Nuclear Sub May Have to Be Scrapped After Fire

6 Injured in Fire Aboard Submarine

KITTERY, Maine -- Even before the Navy completed its first damage assessment, the severity of a fire that swept through a nuclear-powered submarine in dry dock at Portsmouth Naval Shipyard triggered questions about whether the USS Miami can be salvaged.

The USS Miami's nuclear propulsion was spared from the intense blaze but some forward compartments including living quarters, command and control, and torpedo room suffered extensive damage, officials said Thursday.

The Navy was unable to complete a formal assessment Thursday but the damage was severe enough to raise questions about whether costly repairs would make sense for the 22-year-old Los Angeles-class attack submarine.

"The duration of the fire suggests extensive damage that could render the vessel useless. These submarines were designed decades ago. So they're no longer state of the art," said Loren Thompson, defense analyst at the Arlington, Va.-based Lexington Institute. "If this vessel returns to service, I will be amazed."

Working in the submarine's favor is the fact that workers had removed some equipment and gutted part of the vessel during the retrofit, said U.S. Rep. Chellie Pingree of Maine after meeting with the shipyard commander.

Rear Adm. Richard Breckenridge, commander of Submarine Group Two in Groton, Conn., where the USS Miami is based, told reporters on Thursday that it was premature to say whether the submarine could be salvaged.

If it's scrapped, it would mean the loss of a ship that cost about $900 million at the time to build. The U.S. Navy's newest attack submarines, the Virginia-class, are even more expensive at about $2.6 billion apiece.

The fire broke out Wednesday evening while the Miami was on a 20-month stay at the shipyard for an overhaul, and it took firefighters from more than a dozen departments until Thursday morning to douse the fire, described as intense and smoky.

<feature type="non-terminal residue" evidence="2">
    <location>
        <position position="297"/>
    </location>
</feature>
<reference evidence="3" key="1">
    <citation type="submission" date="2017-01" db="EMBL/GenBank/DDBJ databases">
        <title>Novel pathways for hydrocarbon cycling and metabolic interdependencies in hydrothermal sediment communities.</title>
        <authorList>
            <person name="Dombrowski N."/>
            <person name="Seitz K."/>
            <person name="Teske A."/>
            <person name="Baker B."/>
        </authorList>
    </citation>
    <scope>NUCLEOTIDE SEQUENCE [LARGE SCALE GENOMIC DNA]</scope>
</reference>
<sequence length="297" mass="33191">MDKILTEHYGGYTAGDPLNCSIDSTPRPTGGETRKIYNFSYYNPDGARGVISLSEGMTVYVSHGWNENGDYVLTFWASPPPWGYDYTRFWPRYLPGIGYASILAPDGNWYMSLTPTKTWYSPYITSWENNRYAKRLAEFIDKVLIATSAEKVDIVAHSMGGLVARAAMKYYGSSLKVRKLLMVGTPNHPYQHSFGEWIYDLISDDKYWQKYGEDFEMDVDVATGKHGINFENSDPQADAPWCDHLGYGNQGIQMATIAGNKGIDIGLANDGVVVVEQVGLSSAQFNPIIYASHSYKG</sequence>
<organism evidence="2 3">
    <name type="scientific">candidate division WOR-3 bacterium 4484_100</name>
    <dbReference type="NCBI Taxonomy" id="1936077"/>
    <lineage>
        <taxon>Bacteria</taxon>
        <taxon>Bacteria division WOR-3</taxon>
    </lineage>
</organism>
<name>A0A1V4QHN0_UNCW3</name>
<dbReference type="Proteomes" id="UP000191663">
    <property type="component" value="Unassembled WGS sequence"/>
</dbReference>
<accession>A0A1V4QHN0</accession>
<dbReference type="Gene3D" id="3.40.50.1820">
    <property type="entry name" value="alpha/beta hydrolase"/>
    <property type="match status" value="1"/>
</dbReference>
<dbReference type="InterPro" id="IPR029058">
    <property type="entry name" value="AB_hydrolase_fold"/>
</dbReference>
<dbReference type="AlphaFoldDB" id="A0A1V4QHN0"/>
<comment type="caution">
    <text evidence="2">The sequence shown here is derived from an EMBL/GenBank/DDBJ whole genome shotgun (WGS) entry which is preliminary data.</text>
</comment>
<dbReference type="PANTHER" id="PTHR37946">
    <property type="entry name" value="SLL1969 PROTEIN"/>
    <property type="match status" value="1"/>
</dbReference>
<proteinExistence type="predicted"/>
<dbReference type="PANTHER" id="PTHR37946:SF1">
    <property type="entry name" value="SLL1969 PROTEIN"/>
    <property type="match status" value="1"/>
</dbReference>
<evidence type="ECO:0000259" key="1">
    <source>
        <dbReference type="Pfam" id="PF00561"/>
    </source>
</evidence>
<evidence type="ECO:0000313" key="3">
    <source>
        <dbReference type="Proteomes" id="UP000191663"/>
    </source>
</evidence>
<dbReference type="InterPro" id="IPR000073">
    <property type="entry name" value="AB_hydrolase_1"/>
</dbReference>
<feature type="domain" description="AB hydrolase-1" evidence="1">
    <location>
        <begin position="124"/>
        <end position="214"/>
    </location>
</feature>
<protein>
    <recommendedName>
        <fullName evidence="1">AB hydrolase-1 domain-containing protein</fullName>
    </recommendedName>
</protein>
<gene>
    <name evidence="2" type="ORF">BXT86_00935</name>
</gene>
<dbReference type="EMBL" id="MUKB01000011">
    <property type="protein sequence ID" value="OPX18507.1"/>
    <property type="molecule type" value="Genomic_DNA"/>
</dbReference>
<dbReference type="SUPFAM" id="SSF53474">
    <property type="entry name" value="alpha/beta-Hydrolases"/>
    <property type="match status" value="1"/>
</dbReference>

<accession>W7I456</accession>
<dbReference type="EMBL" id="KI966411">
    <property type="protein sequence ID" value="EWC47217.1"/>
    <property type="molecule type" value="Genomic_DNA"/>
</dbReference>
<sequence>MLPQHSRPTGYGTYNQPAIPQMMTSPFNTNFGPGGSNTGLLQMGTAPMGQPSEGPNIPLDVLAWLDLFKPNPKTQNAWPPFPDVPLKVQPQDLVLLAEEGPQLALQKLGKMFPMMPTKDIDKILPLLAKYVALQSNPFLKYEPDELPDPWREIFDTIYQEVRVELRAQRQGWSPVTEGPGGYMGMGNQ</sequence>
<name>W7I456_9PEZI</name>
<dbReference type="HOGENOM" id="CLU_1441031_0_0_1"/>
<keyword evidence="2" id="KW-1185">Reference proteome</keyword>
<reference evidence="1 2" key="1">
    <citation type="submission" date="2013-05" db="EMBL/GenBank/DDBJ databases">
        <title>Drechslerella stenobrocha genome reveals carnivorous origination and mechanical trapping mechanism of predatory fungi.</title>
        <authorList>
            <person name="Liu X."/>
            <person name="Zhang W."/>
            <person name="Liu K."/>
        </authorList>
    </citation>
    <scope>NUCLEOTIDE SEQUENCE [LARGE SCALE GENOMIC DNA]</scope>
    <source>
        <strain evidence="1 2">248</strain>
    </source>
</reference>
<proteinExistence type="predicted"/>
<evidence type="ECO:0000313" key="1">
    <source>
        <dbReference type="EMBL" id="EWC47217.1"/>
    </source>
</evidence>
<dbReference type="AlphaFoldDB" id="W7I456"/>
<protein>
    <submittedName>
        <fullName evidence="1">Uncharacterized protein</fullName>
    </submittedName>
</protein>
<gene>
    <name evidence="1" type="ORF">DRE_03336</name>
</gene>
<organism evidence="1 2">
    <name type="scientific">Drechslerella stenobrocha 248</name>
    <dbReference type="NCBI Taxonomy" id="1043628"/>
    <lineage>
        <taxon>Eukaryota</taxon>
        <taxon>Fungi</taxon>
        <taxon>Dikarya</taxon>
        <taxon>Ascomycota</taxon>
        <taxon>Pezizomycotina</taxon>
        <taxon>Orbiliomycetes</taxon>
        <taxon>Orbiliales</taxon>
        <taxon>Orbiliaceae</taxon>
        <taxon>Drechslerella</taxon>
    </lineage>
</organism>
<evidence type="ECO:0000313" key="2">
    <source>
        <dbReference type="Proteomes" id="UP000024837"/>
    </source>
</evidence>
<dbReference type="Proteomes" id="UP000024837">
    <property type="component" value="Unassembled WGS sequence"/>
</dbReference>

Pingree described it as a "hot scary mess."

"It takes a lot of guts to into a burning building. But the idea of going into a submarine full of hot toxic smoke -- that's real courage," she said.

Two crew members, three shipyard firefighters and two civilian firefighters were hurt, but their injuries were minor, officials said.

Officials were waiting Thursday to begin venting smoke and noxious fumes so workers go inside the submarine to assess damage.

Workers had to let fire-damaged compartments cool enough for fresh air to be safely introduced without risk of another fire.

There were no details on the cause of the fire, but Breckenridge promised that there will be a thorough investigation.

Firefighters isolated the flames so they would not spread to nuclear propulsion spaces at the rear of the submarine. There was nuclear fuel on board the sub, but the reactor has been shut down for two months and was unaffected.

The rear compartments including the nuclear propulsion unit remained habitable, and crew members never left that part of the sub during the fire, Breckenridge said.

Nonetheless, the blaze was stubborn.

"The fire spread to spaces within the submarine that were difficult to access, presenting a challenging situation for initial responders. But they persevered in incredible heat and smoke conditions, demonstrating exceptional courage," the admiral said.

Residents reported hearing sirens from fire trucks and ambulances throughout the night, and the smoke spread over the area.

"It smelled like plastic burning," said Janet Howe of Kittery, who lives three-quarters-of-a-mile from the shipyard.

Reporters were not allowed onto the base to see the submarine Thursday. But Pingree and others who viewed the vessel said there were no outward signs of damage, because the fire was contained inside the 360-foot-long hull.

It was unclear how many people were aboard the vessel or what type of work was being done when the fire started. The submarine, commissioned in 1990, has a crew of 13 and 120 enlisted personnel. It arrived at the shipyard March 1.

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